IT’S not what it was, this newspaper lark, and the days of long boozy lunches in dark watering holes off Fleet Street – or West Street – are largely behind even the most hardened of hacks.

Perhaps for loyal readers and hard-pressed sub-editors, that’s for the best. All of which is to say your friendly Pubspy didn’t have time for my traditional lunchtime sharpener this week, so instead of a traditional boozer I felt a posh pub was the order of the day on a balmy evening.

Block, in St James’s Street, purports to be just that.

From the outside the ever-so-trendy, charcoal-grey exterior and understated signwriting might be taken for a red flag.

Will the air inside be rich with the smell of beard oil, and alive with discussions of musicians so hopelessly cool and unknown the patrons might as well be speaking a foreign language?

Are the rough-hewn wooden cubes on the street outside an indicator that the seating within will offer much for a well-filtered Instagram photo, but scant comfort for my tired posterior?

I needn’t have worried. The walls are fashionable but unfussy – bare brick here, 3D metal lettering there, a large black and white print of some 18th century fop by the window, with a rainbow paint smear across his face.

The black bar is long – always a good sign – and well stocked behind, with small-batch gins and aged single malts as well as a great wine list and craft beers flowing from stainless taps straight out of the wall.

The place advertises its “Craft on Draft” on the window so it seemed only fair to try one on for size – a pint of 4.5 per cent Island Records IPA, a little steeper than my usual fare at £5.40 but it is crafted by the Brighton Beer Collective and there’s no harm in putting a little back into the local economy.

It’s a crisp and tropical little number, a hoppy treat which was perfect as the sun began to sink and as I contemplated my second I was glad there were no deadlines still ahead of me.

My companion had a glass of a superb Chilean pinot noir, cracking value at £7.50 for 250ml. It was lovingly poured by Leroy, a good-looking and personable young man with an afro which would put Sideshow Bob to shame.

Later I overheard him saying that the secret is coconut oil, which apparently he uses “for everything”. Perhaps mercifully his list of its additional uses was lost as he re-entered the kitchen to pick up a food order.

Block boasts that it is pub, and bar, and hang-out, and restaurant too so it would have been rude not to grab a bite.

I toyed with the idea of the flat-iron steak, which looked good value for a tenner but genial host Simon wondered whether it would quite satisfy a hungry chap at the end of a long day.

The sirloin I chose instead was hardly pub grub at £16 and it’s pretty hard to argue that chips – even hand-cut, skin-on chips – can justify a price tag of £3.50. But there’s no doubting the chef’s skill with the new “Bertha” oven.

This place used to be Neighbourhood and while it has not changed ownership, the change to Block seems to have been more than just a re-brand.

They’ve invested in a better menu and deeper wine list and this Spanish-designed, British built monstrosity in the kitchen.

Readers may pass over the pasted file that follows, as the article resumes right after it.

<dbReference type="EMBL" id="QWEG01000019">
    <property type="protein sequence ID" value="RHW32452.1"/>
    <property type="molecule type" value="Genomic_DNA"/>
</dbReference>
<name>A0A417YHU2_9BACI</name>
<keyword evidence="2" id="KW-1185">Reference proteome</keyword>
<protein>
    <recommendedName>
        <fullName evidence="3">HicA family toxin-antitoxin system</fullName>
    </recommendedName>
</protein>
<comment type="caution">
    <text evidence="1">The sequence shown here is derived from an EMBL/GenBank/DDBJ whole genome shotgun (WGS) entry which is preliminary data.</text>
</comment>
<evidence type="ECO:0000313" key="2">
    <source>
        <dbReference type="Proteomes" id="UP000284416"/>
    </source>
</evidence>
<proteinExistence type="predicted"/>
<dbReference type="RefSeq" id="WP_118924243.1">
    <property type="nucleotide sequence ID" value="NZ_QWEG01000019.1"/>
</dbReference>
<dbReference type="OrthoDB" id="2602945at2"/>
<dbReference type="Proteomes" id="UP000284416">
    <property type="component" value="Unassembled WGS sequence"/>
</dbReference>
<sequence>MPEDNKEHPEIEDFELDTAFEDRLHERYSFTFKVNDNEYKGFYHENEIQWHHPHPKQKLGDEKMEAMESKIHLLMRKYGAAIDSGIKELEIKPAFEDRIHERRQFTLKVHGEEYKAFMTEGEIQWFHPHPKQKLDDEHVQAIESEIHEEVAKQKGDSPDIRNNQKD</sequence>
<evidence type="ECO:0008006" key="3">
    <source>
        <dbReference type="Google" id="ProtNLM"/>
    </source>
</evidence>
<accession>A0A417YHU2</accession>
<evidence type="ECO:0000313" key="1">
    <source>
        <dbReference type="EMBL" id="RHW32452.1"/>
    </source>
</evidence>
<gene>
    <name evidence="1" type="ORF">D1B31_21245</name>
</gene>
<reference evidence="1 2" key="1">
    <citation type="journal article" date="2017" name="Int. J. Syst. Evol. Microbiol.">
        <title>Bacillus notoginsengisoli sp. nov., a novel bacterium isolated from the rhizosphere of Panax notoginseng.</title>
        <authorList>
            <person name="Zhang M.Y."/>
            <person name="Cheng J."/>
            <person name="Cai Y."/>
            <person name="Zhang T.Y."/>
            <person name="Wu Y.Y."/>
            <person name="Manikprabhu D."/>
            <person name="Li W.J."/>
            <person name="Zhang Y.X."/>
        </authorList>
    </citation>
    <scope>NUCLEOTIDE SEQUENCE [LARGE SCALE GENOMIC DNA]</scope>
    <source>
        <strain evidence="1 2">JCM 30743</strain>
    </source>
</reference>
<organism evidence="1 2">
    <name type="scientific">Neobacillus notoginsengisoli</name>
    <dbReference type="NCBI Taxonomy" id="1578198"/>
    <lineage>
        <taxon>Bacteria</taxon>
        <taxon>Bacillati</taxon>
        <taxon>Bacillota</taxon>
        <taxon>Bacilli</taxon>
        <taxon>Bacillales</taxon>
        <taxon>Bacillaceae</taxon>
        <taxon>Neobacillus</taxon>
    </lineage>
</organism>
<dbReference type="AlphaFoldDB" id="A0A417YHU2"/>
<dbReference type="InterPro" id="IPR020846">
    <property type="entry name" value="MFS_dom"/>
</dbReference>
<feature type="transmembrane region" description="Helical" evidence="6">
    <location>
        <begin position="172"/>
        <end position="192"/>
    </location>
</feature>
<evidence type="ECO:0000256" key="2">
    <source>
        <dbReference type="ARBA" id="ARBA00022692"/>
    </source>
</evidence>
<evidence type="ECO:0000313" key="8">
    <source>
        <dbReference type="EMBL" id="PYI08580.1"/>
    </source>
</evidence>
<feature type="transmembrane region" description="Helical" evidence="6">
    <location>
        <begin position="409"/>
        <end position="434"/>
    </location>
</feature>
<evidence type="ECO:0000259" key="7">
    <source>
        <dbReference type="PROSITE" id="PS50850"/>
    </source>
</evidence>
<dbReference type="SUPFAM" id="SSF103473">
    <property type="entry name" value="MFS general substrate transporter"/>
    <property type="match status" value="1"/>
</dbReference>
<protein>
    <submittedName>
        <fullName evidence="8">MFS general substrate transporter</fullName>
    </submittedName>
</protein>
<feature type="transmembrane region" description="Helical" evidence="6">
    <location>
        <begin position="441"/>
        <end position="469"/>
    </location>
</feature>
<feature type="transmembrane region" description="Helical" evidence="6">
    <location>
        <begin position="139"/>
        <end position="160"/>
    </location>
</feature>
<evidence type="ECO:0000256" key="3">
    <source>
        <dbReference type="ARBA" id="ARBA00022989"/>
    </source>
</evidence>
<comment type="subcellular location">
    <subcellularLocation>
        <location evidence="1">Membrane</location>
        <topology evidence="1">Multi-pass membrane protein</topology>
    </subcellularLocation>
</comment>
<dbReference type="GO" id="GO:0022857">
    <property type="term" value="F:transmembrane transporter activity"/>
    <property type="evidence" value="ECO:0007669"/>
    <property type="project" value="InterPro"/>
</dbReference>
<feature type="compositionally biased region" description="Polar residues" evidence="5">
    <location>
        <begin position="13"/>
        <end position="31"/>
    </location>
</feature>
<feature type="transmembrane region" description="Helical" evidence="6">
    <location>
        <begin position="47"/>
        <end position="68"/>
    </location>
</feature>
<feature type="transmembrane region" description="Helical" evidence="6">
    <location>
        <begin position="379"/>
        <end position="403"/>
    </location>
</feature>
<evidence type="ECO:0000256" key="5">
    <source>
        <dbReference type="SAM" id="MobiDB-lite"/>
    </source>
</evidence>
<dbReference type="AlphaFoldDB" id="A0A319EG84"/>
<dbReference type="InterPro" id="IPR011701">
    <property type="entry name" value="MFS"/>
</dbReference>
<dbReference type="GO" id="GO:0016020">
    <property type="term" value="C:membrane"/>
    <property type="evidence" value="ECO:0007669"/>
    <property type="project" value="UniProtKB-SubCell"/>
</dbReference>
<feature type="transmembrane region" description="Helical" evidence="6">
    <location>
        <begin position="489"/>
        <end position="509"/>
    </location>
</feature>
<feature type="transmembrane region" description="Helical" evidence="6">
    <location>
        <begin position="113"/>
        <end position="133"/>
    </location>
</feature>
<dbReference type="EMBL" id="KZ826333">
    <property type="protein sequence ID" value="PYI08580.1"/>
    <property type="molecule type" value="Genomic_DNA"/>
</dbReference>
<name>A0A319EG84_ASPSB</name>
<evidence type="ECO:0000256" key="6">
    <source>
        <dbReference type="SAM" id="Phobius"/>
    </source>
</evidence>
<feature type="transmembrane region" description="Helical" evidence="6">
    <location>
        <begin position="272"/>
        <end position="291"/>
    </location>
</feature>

Every morsel passes through its coal-and-woodsmoke furnace and my steak was mouth-watering: juicy in the centre was a slim caramelised vein of fat at the edge.

The feta salad across the other side of the table got high praise too, although there was a slight grumble about the asparagus being a little limp. Then again, she does tend to be a harsh marker.

Popping to relieve myself, and to leave the Pubspy business card in the gents downstairs, I was triply shocked: first by the 3ft letters spelling “sex” on the wall of the plush but empty basement function room.

And then turning to my right by coming face to face with a large hairy boar’s head. I can’t quite work out what function would perfectly suit this room, but I suppose in this town, anything’s possible.

The third shock came in the lav itself: a single urinal and no room to turn around? Come along Block, surely we can do better than that in such a salubrious place. On a Saturday afternoon it must have a queue for the Gents second only to the Amex.

Back upstairs I popped my head out of the back door to admire the jewel in Block’s crown – a large patio garden complete with tall palm trees.

A clientele of twenty to thirty and forty-somethings were chatting and smoking as the sun went down, looking for all the world like an advert for the better class of mass-market wine.

If you’re looking for a dartboard and a jukebox and Carling for less than £4 a pint, you know where to go.

I’ve even told you where not to go.

But if you’re in the mood to unwind with friends with a glass of something you’ll remember and service that’ll make you smile, I’m not sure you could do much better than this.


Decor: ★★★☆☆ 

Nice and simple and a gorgeous garden but let’s have a proper loo, shall we?

Drink: ★★★★☆ 

Local craft ales, barrel-aged gins and a serious wine list.

Price: ★★☆☆☆

It does mainly give you what you pay for, but £3.50 for a bowl of chips?

Atmosphere: ★★★★☆ 

Attractive unpretentious drinkers and diners give it a great vibe

Staff: ★★★★★

Simon and his team are top-notch. Attentive, friendly, knowledgeable, personable.